State Sen. Ryan Aument, a West Hempfield Republican and longtime Cutler friend, on Friday denied that the House campaign committee’s involvement indicates a need for concern about Cutler’s reelection chances.

“I think it has more to do with Cutler being leader and raising money for and into HRCC PAC,” said Aument, referring to Cutler’s responsibility as leader to help finance Republican campaigns statewide.

Since 2019, Cutler has given the campaign committee more than $2.1 million.

Cutler also received about $21,000 on April 11 from the state Republican Party, and $5,000 from state Sen. Scott Martin, whose district includes Cutler’s.

Voters won’t know how Cutler has spent those late contributions until at least 30 days after the primary.

Up to April 8, Cutler’s top donors included the Transportation Construction Industries PAC ($22,500), the Pennsylvania Aggregates & Concrete Association PAC ($10,000), and other lawmakers — in addition to a $6,500 donation from Martin, two Pennsylvania House members from Lancaster County – Reps. Mindy Fee and Steve Mentzer – gave $5,500.

Cutler also received about $9,000 in donations under $250 from 126 different donors.

“I am honored that so many colleagues, individuals, and groups have stepped up to defend my record of conservative results,” said Cutler.

Much of his campaign spending has been on mailers and other advertisements. Cutler also reimbursed himself $1,300 to cover mileage for personally delivering yard signs and other campaign-related travel.

He did not respond to a question asking for his thoughts about the state of the race.

‘In-kind’ spending for Nissley

Nissley said Cutler’s last-minute donations are a “sneaky contribution from the lobbyist-funded House political action committee.”

Nissley’s latest scheduled report shows his campaign has benefited from many “in-kind contributions,” a blanket term that can mean a caterer providing food for an event at no cost or when an individual or political committee spends money on behalf of a candidate without giving the money directly to the campaign.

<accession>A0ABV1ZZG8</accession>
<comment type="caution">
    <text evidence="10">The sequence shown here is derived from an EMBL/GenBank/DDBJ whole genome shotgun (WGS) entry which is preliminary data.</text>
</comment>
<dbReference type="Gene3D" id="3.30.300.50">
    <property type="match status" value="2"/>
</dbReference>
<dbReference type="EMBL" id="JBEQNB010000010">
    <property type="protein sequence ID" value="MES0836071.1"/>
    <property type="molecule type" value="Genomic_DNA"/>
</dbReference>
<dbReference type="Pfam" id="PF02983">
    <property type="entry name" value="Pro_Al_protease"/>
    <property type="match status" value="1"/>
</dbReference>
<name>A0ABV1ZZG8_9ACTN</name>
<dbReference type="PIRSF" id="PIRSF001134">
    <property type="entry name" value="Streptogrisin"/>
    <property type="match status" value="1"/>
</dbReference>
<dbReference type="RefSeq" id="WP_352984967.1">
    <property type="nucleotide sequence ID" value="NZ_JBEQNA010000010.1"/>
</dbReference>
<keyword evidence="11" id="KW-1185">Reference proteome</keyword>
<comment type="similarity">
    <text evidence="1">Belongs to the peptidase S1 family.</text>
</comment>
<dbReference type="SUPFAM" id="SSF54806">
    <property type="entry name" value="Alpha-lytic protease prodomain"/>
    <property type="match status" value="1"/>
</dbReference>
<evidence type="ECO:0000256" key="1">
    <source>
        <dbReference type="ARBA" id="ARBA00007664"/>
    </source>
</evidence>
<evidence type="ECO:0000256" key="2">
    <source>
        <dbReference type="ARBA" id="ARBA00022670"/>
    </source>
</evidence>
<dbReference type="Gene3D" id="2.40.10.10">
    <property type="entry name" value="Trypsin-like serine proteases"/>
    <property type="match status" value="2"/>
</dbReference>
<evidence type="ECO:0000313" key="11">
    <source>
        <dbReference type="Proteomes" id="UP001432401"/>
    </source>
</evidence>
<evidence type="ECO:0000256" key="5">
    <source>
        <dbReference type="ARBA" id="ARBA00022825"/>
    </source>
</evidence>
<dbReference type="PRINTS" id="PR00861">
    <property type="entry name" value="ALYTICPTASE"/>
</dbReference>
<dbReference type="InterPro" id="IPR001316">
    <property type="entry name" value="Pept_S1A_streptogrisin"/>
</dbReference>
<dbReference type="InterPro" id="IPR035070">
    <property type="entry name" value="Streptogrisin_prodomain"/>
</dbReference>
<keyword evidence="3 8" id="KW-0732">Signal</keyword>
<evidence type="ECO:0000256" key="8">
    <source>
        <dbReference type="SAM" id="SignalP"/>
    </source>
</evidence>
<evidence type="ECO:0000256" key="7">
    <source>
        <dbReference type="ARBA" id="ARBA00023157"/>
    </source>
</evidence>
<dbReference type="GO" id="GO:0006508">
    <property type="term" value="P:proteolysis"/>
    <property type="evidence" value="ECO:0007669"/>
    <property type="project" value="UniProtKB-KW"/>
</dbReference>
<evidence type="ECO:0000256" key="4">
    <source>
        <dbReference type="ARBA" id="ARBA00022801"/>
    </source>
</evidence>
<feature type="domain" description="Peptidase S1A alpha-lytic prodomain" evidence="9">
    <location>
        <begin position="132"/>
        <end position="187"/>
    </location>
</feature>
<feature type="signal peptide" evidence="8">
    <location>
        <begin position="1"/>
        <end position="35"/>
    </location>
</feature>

Citizens Alliance Pennsylvania, a conservative group with a history of backing GOP primary challengers, bought $140,000 worth of mailers on behalf of Nissley, as reported by LNP | LancasterOnline last week.

In 2022’s primary, Citizens Alliance played a pivotal role in defeating then-House Appropriations Chairman Stan Saylor, supporting conservative challenger Wendy Fink. Nissley has said he is basing his campaign strategy on Fink’s.

Also, the Liberty Fund, one of the conservative groups that have organized against Cutler, paid $22,600 on behalf of the Nissley campaign, but his report did not describe what that money paid for. Another in-kind contribution came from Micah Trostle, who produced a video advertisement viewable on Nissley’s campaign Facebook page. Trostle’s work was valued at $10,100.

“I am proud to have been endorsed by citizens Alliance of Pennsylvania and Pennsylvania Liberty alliance,” Nissley said in a statement. “Both these organizations are honorable groups who help the people run against the establishment.”

Since January, Nissley raised $80,000 — including about $8,900 coming from 60 donors who gave less than $250.

His largest donations include $11,700 from the PA Liberty Fund and $10,500 from Chris King, owner of The Produce Place in Kennett Square in Chester County.

Nissley spent $42,000 at Ream Printing in York on more political mailers.

Reporter Nate Willison, who writes about campaign finance for LNP | LancasterOnline, contributed to this report. His work is funded by the Lancaster County Local Journalism Fund. For more information, or to make a contribution, please visit